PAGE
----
Not surprising, I had a fitful night’s sleep and jumped out of bed at the sun’s first light to start accessing the damage.
As I plucked through the sheets, pillows, and blankets, I noticed that several items were scorched light brown in multiple places. The plastic bins that held the costumes, keepsakes, and decorations had begun to melt, and none of the lids fit anymore. The offending light fixture was burned black, with dark soot deposited inside the closet and coating the walls, floor, and pretty much everything else in the garage.
The smell from the burnt synthetics was dense and noxious, so I set to Googling how to get rid of smoke smell. For the record, it’s a lot of room douching (unleash the power of white vinegar!), sweeping, mopping, wiping, dusting… and repeating it all a few times over.
While some of us had a life and a big day watching football to tend to (ahem, my husband and son), others had plans (my daughter), and still others were blissfully unaware and napping (dogs, although I liked to think of their utter disinterest as denial), I was more than happy to dedicate the next several hours soothing my anxiety by smothering it with my housework addiction. I started piles for Goodwill, tossed a bunch of (flammable) things I didn’t want or need, and got waaayyy into it.
As I worked, my brain skipped right over PHEWWWW and THANK GOODNESS to HOLY SHIT and WHAT IF…
… we weren’t home?
… my daughter didn’t go out there?
… or worse, it happened when she was back there and everything went up quickly, vs. the slow smolder?
… the garage burned, and the flames travelled quickly through the dried-out grass in our non-drought tolerant yard, straight to our house?
… this all happened in the middle of the night when we were sleeping, and we weren’t quick enough to get out in time?
On, and on, and on it went — the joy of worry overtook me all the way to a crying jag after successfully convincing myself that this was the worst thing that had ever happened to my family.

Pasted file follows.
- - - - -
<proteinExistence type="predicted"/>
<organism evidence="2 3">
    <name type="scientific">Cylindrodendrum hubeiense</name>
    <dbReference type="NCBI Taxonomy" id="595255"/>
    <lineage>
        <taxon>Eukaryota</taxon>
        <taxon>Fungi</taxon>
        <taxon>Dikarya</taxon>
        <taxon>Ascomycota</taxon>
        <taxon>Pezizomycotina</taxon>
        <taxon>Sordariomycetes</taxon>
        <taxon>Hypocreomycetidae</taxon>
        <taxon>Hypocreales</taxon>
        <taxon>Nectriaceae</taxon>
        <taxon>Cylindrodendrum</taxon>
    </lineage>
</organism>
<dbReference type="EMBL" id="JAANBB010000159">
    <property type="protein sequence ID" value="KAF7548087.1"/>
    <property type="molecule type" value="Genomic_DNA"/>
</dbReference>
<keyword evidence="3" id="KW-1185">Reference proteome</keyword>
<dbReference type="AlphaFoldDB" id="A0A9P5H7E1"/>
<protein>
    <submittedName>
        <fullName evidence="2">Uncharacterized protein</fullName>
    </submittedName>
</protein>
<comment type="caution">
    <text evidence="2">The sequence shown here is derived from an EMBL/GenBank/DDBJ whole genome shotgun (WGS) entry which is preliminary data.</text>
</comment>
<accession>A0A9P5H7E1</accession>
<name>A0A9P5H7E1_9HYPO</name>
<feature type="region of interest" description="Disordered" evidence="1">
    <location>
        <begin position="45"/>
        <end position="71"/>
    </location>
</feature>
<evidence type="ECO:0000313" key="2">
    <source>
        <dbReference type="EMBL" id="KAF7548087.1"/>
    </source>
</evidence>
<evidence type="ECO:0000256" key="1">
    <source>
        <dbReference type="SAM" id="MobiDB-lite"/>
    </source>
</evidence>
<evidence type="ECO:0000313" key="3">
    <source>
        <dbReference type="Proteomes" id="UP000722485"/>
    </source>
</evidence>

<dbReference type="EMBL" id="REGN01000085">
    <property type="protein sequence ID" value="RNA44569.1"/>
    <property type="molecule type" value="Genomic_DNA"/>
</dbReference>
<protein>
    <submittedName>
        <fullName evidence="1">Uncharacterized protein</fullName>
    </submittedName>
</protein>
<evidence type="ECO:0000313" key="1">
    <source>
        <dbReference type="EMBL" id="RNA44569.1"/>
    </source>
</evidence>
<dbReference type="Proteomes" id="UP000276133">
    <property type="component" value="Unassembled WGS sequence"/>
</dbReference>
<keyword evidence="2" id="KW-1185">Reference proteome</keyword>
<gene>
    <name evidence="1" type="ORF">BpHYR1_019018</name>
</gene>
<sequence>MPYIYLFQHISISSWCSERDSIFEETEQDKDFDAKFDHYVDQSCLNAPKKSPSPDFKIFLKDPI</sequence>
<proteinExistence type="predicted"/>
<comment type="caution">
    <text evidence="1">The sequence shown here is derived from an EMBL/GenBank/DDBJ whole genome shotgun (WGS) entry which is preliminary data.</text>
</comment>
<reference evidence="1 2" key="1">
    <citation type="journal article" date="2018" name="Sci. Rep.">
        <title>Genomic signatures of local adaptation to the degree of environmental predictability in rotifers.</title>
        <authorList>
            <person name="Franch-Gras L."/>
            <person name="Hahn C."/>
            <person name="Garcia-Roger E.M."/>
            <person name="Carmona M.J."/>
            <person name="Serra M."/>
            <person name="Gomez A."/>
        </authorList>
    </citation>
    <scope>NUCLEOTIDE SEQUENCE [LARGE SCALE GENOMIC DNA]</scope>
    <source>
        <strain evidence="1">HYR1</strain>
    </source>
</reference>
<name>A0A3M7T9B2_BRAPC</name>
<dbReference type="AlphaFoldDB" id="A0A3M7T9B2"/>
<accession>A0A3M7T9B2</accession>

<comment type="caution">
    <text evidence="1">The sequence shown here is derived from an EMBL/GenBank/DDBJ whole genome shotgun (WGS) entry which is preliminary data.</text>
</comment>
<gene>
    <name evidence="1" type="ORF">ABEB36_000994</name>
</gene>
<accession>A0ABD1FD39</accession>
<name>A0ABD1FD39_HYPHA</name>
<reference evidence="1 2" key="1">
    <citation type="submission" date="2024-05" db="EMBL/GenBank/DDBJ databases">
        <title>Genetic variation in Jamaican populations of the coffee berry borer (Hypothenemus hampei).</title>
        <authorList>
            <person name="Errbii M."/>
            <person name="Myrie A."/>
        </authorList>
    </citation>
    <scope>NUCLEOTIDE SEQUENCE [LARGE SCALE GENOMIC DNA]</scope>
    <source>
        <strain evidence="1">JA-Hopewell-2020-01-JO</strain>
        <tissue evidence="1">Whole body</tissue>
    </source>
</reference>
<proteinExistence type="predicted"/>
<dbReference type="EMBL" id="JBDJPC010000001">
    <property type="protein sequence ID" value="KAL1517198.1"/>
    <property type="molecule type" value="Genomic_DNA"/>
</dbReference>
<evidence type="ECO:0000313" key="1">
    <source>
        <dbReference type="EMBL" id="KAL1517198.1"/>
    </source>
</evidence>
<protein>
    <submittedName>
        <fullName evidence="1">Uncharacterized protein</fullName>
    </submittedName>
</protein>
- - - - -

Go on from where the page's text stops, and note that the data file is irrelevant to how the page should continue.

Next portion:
The waterworks that flowed so freely, powered by poor me, woe is me, did a great job of extinguishing my ability to clearly see the situation and my ability to move from bereaved to blessed.
For the record, this is the shittiest way possible to count your blessings because once you’re spinning, you push reason and reality right out the door.
And the spin cycle only stopped when my daughter got home and told me that she too had been processing the fire all day long, struggling to understand why.
“I guess things just happen for a reason,” she said.
This made me realize that yes, there was a reason this happened, and it was simple: things that generate heat (light bulbs) can and probably will cause fires when in close proximity to things that are flammable. Period.
As for the reason we caught it before it combusted and turned into a wholly difference scenario, that’s luck. Or, as some call it, a blessing.
This is all that counts.
All that should be counted.
So if you see me flipping fingers, jotting lines on a page, or using a freakin’ abacus, just know I’m doing just that. Keeping it simple, counting the good things one by one. And the big takeaway is that we don’t have to tally what ifs to understand that we are all #blessed.
For my peeps celebrating a new year, fress don’t fret — here’s to a sweet new year chock full ‘o blessed moments. For those who are just coppin’ an attitude of gratitude, you’ve got it good. And everyone else, just remember to be in the moment cuz you can count on it to keep you safe and sane.